Learning to Embrace Fear After Losing My Child to Cancer


Fear. It’s something we all struggle with to some extent every day. The fear of the unknown. Fear of lingering tragedy. Fear of disappointment. Even fear of reality.

My heart has been so heavy these past few days. So many of my nearest and dearest are struggling mightily with really big things. Some are struggling with their health or the health of a loved one. Others are navigating through depression. Some are watching a loved one die before their eyes after a battle with cancer. And tomorrow night I will attend a celebration of life for a beautiful soul who left this earth way too soon.

I feel the weight of all of it. It has always been the hardest for me to see those around me in pain. I can handle it when I’m hurting. I at least have some control over the way I respond to a tragedy in my own life. But when I see someone I care about in pain, I just want to fix it, and so often that just isn’t possible.

With all the pain and tragedy taking place around me it has me reflecting on fear and what it does to each of us. Some fear is healthy. Fear can keep us from getting hurt.

Sometimes fear is a good reminder of what’s really important to us.

But fear can also be a hinderance. The fear of stepping into what’s unfamiliar can be terrifying. The fear of getting hurt can keep you from experiencing something beautiful. The fear of tragedy can break you.

I have lived through way too many tragedies in my short 30 years on this earth. I have had several of my worst fears come true and I grapple with PTSD every day because of it.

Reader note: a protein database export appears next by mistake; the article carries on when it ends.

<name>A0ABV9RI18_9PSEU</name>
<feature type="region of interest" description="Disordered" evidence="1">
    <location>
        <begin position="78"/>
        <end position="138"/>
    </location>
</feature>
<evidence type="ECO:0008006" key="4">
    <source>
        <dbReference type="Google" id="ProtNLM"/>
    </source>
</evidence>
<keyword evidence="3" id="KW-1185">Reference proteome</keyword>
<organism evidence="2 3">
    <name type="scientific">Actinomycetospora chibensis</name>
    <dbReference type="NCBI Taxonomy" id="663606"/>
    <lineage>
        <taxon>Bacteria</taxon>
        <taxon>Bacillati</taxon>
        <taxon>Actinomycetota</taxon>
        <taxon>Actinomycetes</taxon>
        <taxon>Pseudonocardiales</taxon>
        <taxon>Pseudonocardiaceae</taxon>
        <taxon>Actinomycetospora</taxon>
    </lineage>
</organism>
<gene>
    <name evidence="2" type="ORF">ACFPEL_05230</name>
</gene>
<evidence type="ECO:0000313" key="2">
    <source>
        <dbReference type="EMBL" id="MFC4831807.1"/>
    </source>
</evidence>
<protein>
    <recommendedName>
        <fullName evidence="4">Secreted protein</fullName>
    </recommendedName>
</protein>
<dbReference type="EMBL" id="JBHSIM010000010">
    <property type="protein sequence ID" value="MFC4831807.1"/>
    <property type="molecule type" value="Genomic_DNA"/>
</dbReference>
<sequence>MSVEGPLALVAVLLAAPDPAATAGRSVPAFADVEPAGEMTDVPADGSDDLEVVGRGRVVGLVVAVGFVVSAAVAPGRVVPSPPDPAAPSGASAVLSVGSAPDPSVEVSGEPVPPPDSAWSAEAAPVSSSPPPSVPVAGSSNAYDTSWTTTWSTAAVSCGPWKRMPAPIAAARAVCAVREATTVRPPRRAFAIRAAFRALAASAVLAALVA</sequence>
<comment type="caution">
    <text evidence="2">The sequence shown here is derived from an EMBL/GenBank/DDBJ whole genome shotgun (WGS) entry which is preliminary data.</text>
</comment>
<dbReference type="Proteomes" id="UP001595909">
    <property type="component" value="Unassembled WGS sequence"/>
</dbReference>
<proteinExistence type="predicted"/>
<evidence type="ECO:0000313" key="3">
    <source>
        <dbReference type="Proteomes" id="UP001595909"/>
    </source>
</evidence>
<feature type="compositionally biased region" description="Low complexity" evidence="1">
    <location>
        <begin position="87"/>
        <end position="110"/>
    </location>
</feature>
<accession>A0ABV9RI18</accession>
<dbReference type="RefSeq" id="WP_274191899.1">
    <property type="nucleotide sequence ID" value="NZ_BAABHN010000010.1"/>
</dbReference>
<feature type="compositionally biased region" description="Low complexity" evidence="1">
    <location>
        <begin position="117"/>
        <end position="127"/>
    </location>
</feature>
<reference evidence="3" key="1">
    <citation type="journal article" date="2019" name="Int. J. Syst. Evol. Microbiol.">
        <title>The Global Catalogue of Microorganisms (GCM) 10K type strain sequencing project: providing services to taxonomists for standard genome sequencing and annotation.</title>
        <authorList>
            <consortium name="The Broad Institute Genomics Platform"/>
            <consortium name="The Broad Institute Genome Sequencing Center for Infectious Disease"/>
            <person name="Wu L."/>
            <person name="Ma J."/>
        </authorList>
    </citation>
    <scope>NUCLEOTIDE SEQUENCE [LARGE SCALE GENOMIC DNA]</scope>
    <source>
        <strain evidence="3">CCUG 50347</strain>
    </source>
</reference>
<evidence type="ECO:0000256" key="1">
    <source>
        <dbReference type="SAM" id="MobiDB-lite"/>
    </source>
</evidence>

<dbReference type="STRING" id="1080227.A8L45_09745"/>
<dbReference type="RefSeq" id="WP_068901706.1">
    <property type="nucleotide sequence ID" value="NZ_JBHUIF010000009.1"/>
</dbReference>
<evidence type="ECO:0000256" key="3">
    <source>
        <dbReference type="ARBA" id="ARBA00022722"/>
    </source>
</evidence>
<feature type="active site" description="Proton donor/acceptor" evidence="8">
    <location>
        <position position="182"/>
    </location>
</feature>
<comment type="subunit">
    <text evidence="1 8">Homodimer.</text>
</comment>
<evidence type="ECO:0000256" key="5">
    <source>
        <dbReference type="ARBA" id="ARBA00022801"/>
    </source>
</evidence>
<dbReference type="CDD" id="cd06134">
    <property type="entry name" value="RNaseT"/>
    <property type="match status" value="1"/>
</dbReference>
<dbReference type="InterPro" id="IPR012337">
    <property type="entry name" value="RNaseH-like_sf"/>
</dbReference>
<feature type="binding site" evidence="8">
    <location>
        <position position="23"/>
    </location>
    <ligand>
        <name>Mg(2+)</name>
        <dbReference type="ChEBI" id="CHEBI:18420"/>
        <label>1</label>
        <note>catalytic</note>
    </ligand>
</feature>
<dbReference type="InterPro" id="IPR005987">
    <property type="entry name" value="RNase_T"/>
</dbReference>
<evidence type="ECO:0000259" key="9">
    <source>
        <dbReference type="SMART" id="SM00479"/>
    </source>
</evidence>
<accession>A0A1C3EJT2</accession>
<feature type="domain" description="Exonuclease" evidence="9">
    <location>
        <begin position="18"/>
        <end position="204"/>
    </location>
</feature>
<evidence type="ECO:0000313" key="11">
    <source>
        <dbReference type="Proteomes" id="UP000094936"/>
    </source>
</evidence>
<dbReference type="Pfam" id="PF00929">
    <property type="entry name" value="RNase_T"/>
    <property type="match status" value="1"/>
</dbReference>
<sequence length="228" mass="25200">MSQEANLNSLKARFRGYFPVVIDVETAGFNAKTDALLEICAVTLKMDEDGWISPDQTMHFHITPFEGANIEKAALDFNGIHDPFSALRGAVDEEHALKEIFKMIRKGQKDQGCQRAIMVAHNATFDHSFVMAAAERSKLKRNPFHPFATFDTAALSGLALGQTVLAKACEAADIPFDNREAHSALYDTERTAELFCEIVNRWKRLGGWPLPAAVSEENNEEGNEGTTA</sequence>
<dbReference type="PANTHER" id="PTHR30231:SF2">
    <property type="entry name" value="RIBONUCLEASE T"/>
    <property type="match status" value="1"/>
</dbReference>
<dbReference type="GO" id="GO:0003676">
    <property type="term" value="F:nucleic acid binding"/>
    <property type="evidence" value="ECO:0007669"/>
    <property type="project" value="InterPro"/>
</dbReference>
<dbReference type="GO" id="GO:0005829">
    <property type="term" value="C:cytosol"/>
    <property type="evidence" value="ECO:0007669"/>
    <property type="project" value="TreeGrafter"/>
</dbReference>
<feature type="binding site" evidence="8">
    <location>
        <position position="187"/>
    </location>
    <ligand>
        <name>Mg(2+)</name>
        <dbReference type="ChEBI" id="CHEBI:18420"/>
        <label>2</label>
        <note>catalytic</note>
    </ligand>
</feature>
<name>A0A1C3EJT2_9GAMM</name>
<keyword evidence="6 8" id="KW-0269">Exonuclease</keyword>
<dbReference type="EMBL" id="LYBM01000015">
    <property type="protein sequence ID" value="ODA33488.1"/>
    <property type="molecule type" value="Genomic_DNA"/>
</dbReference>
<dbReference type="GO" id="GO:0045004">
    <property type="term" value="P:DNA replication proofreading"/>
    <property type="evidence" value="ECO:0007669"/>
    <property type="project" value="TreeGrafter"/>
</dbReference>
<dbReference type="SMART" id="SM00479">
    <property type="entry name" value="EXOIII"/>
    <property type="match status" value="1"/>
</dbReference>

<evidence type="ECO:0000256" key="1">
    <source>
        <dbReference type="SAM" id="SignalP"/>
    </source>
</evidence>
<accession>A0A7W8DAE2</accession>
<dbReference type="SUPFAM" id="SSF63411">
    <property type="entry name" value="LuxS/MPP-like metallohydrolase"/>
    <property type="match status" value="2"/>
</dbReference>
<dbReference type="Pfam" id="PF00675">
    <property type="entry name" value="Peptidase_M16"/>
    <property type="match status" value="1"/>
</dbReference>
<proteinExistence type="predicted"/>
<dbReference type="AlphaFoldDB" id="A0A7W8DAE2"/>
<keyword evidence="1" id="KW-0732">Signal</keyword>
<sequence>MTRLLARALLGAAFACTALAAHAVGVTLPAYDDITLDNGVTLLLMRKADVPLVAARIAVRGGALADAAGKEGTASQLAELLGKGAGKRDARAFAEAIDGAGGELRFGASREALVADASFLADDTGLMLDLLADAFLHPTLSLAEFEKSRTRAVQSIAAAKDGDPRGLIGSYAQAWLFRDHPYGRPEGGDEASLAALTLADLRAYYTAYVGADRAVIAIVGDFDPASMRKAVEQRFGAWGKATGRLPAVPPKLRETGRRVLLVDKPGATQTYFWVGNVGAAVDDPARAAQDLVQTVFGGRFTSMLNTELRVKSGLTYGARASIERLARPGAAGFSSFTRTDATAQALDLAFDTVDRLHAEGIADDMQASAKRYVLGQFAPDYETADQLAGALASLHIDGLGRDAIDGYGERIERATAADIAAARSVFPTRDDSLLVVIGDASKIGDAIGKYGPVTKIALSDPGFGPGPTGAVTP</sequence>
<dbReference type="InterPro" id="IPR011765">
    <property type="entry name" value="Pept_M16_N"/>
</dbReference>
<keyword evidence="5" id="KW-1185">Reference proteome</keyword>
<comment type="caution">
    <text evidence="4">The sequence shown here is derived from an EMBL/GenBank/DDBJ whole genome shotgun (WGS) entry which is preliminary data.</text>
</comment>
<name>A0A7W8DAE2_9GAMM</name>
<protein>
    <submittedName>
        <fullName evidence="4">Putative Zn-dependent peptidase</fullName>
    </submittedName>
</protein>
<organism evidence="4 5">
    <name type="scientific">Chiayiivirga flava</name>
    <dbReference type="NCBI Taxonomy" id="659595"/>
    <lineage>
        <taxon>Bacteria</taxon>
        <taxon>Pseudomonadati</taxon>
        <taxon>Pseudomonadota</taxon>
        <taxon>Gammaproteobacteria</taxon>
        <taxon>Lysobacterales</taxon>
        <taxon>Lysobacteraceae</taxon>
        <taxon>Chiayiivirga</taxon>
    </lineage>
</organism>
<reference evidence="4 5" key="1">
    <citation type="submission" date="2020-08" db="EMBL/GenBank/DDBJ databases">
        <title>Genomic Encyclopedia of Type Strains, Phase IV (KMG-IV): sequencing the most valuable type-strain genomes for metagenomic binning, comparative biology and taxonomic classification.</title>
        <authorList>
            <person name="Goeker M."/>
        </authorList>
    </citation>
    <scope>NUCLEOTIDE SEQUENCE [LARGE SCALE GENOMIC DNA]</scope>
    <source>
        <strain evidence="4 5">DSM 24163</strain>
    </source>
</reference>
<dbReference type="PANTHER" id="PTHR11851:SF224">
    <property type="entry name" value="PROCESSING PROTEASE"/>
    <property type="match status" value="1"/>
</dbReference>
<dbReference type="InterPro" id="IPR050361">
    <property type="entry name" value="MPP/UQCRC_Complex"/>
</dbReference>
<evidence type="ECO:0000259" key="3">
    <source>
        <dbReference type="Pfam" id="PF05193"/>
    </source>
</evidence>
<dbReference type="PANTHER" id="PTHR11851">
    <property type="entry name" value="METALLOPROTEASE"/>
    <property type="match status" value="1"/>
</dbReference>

It would be so easy to run. It would be understandable if I refused to really live my life out of fear of what else could go wrong. I have lived out the worst case scenario on more than one occasion.

But the tragedy in my life has also taught me that the real beauty happens when you step into what’s uncomfortable. When you see fear and embrace it you are able to really live.

Sometimes the worst happens. I have learned in the hardest way that we aren’t guaranteed time with anyone. It doesn’t matter whether that person is your child, your parents, your spouse or a dear friend. Life is so short. Don’t wait. Make each and every day count. Tell your friends, family and loved ones that you care.

Tomorrow isn’t promised.

mom holding young daughter with brain cancer

The Olivia Caldwell Foundation is a 501c3 nonprofit that raises money for pediatric cancer research in memory of Olivia Caldwell, who passed away from brain cancer at 20 months old in October 2013. To date we have given $155,000 to pediatric cancer research. You can learn more and donate by visiting www.oliviacaldwellfoundation.org.

This post was originally published on the Olivia Caldwell Foundation Blog.

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